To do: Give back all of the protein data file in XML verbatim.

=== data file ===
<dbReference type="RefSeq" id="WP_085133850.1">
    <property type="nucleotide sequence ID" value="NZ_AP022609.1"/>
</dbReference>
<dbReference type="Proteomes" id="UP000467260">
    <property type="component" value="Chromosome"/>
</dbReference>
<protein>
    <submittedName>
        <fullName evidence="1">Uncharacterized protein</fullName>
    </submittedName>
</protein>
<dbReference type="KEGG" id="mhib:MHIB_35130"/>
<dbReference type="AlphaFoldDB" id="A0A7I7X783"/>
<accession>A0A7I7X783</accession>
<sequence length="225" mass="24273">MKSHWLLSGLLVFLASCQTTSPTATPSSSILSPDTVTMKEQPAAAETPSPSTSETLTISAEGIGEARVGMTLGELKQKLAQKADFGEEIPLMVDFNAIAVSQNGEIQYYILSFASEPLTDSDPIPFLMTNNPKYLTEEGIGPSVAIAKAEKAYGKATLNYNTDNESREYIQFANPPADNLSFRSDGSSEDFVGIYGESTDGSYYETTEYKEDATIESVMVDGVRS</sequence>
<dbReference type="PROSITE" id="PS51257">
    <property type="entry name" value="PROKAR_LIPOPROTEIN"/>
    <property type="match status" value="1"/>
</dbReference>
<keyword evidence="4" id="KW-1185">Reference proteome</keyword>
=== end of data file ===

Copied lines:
<dbReference type="RefSeq" id="WP_085133850.1">
    <property type="nucleotide sequence ID" value="NZ_AP022609.1"/>
</dbReference>
<dbReference type="Proteomes" id="UP000467260">
    <property type="component" value="Chromosome"/>
</dbReference>
<protein>
    <submittedName>
        <fullName evidence="1">Uncharacterized protein</fullName>
    </submittedName>
</protein>
<dbReference type="KEGG" id="mhib:MHIB_35130"/>
<dbReference type="AlphaFoldDB" id="A0A7I7X783"/>
<accession>A0A7I7X783</accession>
<sequence length="225" mass="24273">MKSHWLLSGLLVFLASCQTTSPTATPSSSILSPDTVTMKEQPAAAETPSPSTSETLTISAEGIGEARVGMTLGELKQKLAQKADFGEEIPLMVDFNAIAVSQNGEIQYYILSFASEPLTDSDPIPFLMTNNPKYLTEEGIGPSVAIAKAEKAYGKATLNYNTDNESREYIQFANPPADNLSFRSDGSSEDFVGIYGESTDGSYYETTEYKEDATIESVMVDGVRS</sequence>
<dbReference type="PROSITE" id="PS51257">
    <property type="entry name" value="PROKAR_LIPOPROTEIN"/>
    <property type="match status" value="1"/>
</dbReference>
<keyword evidence="4" id="KW-1185">Reference proteome</keyword>